William: We investigated three methods. In the sentence-based method, we present a corresponding natural language sentence of a given semantic, e.g. "Find a Seattle restaurant that serves Chinese food." for the frame of
FindRestaurant(City=Seattle; Cuisine=Chinese). In the scenario-based method we adopt a story-telling scheme that presents multiple sentences that form a scenario with a specific goal, e.g. "The goal is to find a restaurant. The city is Seattle. You want to have Chinese food." For the list-based method, we present a specific goal, and a set of items corresponding to the slots and values in the form of a list. For instance:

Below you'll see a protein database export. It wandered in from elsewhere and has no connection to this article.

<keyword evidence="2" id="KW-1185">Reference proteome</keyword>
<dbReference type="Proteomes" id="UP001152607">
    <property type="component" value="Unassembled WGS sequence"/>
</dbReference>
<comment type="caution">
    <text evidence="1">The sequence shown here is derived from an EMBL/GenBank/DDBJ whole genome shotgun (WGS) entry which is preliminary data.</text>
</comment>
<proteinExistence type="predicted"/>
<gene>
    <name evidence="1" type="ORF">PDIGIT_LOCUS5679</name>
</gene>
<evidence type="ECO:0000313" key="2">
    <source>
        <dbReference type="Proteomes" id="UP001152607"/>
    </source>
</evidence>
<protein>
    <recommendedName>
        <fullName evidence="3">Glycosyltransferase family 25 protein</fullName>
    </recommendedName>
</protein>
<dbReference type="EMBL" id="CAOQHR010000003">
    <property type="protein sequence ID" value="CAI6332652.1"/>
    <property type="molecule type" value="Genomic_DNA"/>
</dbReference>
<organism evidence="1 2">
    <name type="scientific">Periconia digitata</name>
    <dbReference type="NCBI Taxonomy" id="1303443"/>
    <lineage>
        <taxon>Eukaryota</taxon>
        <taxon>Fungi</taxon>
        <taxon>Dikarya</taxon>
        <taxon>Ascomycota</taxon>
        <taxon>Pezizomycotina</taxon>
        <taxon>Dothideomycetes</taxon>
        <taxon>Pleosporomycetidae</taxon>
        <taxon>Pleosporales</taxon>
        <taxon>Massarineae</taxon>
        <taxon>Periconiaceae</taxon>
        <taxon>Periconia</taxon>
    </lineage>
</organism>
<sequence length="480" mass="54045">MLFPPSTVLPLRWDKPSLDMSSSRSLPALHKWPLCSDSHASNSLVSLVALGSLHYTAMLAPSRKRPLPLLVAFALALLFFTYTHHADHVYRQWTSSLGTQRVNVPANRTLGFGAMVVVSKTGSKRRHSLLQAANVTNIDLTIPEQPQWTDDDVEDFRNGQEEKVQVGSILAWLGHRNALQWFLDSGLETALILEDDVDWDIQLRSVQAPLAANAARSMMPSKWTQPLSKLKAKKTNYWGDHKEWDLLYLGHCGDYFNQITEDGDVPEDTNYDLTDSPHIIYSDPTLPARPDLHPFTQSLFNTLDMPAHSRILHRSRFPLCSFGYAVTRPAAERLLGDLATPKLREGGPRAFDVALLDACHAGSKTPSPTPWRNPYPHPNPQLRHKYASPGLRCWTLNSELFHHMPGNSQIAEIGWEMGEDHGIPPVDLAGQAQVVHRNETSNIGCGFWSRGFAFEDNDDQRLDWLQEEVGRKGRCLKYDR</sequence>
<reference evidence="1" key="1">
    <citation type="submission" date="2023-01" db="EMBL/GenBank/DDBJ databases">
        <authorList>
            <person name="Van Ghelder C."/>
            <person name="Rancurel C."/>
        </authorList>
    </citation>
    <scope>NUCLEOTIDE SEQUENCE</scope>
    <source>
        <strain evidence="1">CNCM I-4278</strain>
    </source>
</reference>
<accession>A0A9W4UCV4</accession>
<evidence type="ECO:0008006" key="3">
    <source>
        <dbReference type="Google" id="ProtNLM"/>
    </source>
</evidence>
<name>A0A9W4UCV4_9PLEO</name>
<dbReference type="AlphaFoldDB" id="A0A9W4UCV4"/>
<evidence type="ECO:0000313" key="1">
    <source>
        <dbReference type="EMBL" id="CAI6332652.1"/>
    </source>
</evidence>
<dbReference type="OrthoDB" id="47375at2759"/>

Goal: Find restaurant, City: Seattle, Cuisine type: Chinese. Then for each method, we ask the crowd: "What would you say this in your own words?" While in general it is very challenging to evaluate each method with a limited number of empirical experiments, we observed that all these methods provided us accurate, natural, and relatively diverse language from the crowd. I would recommend the list-based method, simply because the seed creation process for list method requires minimum effort. In addition, the crowd workers spent less time understanding the task, because a list is typically shorter than a sentence or a paragraph.
SLTC: How did you measure performance of the crowdsourced workers? Any good tips for quality control for those working on crowdsourcing projects?